Removing the anti-LGBTQ table was censorship

After the recent events involving the homophobic booth on campus, I was surprised, or rather, disturbed by how many people I spoke to who condoned the campus removing them. Do I support the students’ beliefs? No. Do I understand the anger and frustration expressed by the students wishing to foster a more pro-LGBTQ mindset on campus? Yes. But I cannot, and never will, condone such actions as were committed by the campus by forcibly removing the booth.

Many of us seem to believe—albeit unconsciously—that simply erasing the views that we hold to be controversial and dangerous will lead to those views magically disappearing, but it simply doesn’t. The Communist Manifesto being banned in Tsarist Russia did not stop the rise of Leninism. The censorship of pro-libertarian books in the British colonies did not stop the American Revolution. And Middle Eastern governments attempting to stop the translation of Paradise Lost did not stop it from redefining what many of their youth felt about their religion and their own individuality.

And here we come to our greatest failure: how far we have strayed from our roots as Protestants. During the 16th century, the Qur’an was finally translated into Latin by Swiss publisher Johannes Oporinus. As a result, he was jailed for this slight. The concept of the Qur’an becoming widely available in Europe, especially given the campaign of conquest the Ottomans were currently conducting at the time, was seen as an abomination to Christian doctrine and morality. However, one man disagreed, and with his help the Latin translation of the Qur’an was printed in 1543. That man was none other than Martin Luther.

Today we may see this as him simply wanting to embrace a sense of diversity and understanding of other cultures, but this was not the case. Luther certainly shared the disdain against Islam that his fellow Europeans had. Rather, he wanted the Qur’an published because, after he had read the translation, he was so disgusted with the ideology enclosed within that he wanted it scrutinized and dissected by the Christian population, not simply locked behind the iron gate of censorship. Only by reading and understanding the, in his words, “utterly despicable and blasphemous” text could they expose and dispel it. Luther even wrote an introduction for the early printings, in which he explained that studying non-Christian texts was one of the best ways to confirm one’s own faith. If Luther was so adamant that Christians should understand other points of view and address them through ways other than censorship, why are we not?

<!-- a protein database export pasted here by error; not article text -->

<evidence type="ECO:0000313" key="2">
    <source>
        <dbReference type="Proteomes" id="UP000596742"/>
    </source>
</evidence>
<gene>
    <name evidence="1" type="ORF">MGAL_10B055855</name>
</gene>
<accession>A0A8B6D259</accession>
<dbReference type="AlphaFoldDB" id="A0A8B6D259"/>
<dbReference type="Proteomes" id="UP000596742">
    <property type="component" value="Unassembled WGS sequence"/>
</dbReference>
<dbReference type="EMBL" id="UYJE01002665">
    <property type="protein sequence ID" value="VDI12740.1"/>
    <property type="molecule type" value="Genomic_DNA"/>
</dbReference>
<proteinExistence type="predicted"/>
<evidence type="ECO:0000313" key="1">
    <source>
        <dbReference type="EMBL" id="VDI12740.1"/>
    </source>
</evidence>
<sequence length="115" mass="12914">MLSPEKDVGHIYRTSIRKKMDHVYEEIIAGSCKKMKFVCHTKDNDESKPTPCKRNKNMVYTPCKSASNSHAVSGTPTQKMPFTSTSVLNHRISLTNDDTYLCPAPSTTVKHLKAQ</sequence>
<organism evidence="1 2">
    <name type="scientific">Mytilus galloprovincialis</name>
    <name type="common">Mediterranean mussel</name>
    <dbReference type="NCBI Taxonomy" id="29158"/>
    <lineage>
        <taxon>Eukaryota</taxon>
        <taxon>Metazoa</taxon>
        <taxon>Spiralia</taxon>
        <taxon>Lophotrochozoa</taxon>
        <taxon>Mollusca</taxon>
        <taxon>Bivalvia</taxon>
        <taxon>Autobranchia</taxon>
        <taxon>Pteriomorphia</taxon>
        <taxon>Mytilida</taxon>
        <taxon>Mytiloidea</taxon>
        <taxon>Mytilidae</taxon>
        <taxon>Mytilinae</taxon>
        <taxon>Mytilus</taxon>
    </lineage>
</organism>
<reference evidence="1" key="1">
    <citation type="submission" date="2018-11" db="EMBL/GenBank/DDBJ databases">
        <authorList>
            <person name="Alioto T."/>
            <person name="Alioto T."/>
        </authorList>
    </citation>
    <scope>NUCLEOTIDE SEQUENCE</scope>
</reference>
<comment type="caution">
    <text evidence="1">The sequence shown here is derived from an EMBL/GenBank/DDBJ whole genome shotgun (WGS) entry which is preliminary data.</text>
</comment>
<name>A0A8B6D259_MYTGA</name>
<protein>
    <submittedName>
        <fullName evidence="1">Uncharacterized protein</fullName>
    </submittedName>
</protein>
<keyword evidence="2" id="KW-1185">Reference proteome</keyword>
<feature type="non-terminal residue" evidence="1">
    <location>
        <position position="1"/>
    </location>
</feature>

This situation is not an easy one but we cannot simply banish those beliefs we think, or more often, know, to be incorrect and expect them to go away. Those beliefs will still exist, and they will become increasingly stronger unless we discuss and dispel them. I am reminded of Daryl Davis, a Black blues musician who has successfully brought about over 200 former Klansmen to renounce their once racist beliefs. He did this not through aggression, but by attending KKK rallies in order to engage with and talk with those same people who hated him simply for being born a different race. During a TED talk in 2017, he said that “When you seek to destroy somebody, all you do is empower them, because they feel like, ‘You see? They don’t want us to have our rights to feel the way we want to feel.’ And they get more and more emboldened and more and more empowered.” If we are to address and remedy homophobic beliefs, we must start by actually remedying such beliefs, else we not be able to call ourselves “Christ’s agents of renewal”. If we continue this path of censorship, it will only lead to those censored to feel persecuted, that feeling will lead to hatred, and hatred will lead to the very actions we claim to be against.